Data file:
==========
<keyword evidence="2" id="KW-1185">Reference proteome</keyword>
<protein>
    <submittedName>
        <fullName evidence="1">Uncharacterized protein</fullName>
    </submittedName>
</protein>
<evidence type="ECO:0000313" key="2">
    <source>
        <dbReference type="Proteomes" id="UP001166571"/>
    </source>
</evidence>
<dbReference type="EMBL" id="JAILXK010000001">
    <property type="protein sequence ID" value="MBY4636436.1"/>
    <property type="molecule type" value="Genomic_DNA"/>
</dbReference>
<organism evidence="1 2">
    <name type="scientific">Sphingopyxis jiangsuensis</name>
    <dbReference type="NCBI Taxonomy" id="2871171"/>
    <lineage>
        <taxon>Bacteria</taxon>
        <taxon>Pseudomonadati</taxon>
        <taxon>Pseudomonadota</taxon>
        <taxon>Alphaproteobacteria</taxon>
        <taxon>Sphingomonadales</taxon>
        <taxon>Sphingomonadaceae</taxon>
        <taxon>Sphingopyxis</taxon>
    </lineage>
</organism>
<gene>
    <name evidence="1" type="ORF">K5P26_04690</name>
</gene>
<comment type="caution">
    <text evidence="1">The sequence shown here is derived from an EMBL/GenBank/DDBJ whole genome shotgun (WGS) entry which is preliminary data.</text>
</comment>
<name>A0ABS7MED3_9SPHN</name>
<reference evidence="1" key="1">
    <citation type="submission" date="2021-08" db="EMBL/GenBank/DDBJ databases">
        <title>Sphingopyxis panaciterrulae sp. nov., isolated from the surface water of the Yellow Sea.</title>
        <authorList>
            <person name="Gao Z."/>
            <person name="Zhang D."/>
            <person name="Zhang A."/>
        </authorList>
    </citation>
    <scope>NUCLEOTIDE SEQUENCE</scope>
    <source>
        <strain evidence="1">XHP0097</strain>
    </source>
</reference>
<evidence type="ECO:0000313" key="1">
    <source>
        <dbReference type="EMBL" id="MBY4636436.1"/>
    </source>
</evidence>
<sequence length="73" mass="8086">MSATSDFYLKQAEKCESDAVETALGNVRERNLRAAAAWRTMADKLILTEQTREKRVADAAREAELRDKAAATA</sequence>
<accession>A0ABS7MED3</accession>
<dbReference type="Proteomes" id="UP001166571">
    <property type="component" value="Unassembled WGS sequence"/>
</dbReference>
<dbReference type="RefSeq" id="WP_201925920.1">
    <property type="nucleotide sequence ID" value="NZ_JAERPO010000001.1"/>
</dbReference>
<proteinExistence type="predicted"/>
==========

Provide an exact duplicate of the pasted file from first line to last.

<keyword evidence="2" id="KW-1185">Reference proteome</keyword>
<protein>
    <submittedName>
        <fullName evidence="1">Uncharacterized protein</fullName>
    </submittedName>
</protein>
<evidence type="ECO:0000313" key="2">
    <source>
        <dbReference type="Proteomes" id="UP001166571"/>
    </source>
</evidence>
<dbReference type="EMBL" id="JAILXK010000001">
    <property type="protein sequence ID" value="MBY4636436.1"/>
    <property type="molecule type" value="Genomic_DNA"/>
</dbReference>
<organism evidence="1 2">
    <name type="scientific">Sphingopyxis jiangsuensis</name>
    <dbReference type="NCBI Taxonomy" id="2871171"/>
    <lineage>
        <taxon>Bacteria</taxon>
        <taxon>Pseudomonadati</taxon>
        <taxon>Pseudomonadota</taxon>
        <taxon>Alphaproteobacteria</taxon>
        <taxon>Sphingomonadales</taxon>
        <taxon>Sphingomonadaceae</taxon>
        <taxon>Sphingopyxis</taxon>
    </lineage>
</organism>
<gene>
    <name evidence="1" type="ORF">K5P26_04690</name>
</gene>
<comment type="caution">
    <text evidence="1">The sequence shown here is derived from an EMBL/GenBank/DDBJ whole genome shotgun (WGS) entry which is preliminary data.</text>
</comment>
<name>A0ABS7MED3_9SPHN</name>
<reference evidence="1" key="1">
    <citation type="submission" date="2021-08" db="EMBL/GenBank/DDBJ databases">
        <title>Sphingopyxis panaciterrulae sp. nov., isolated from the surface water of the Yellow Sea.</title>
        <authorList>
            <person name="Gao Z."/>
            <person name="Zhang D."/>
            <person name="Zhang A."/>
        </authorList>
    </citation>
    <scope>NUCLEOTIDE SEQUENCE</scope>
    <source>
        <strain evidence="1">XHP0097</strain>
    </source>
</reference>
<evidence type="ECO:0000313" key="1">
    <source>
        <dbReference type="EMBL" id="MBY4636436.1"/>
    </source>
</evidence>
<sequence length="73" mass="8086">MSATSDFYLKQAEKCESDAVETALGNVRERNLRAAAAWRTMADKLILTEQTREKRVADAAREAELRDKAAATA</sequence>
<accession>A0ABS7MED3</accession>
<dbReference type="Proteomes" id="UP001166571">
    <property type="component" value="Unassembled WGS sequence"/>
</dbReference>
<dbReference type="RefSeq" id="WP_201925920.1">
    <property type="nucleotide sequence ID" value="NZ_JAERPO010000001.1"/>
</dbReference>
<proteinExistence type="predicted"/>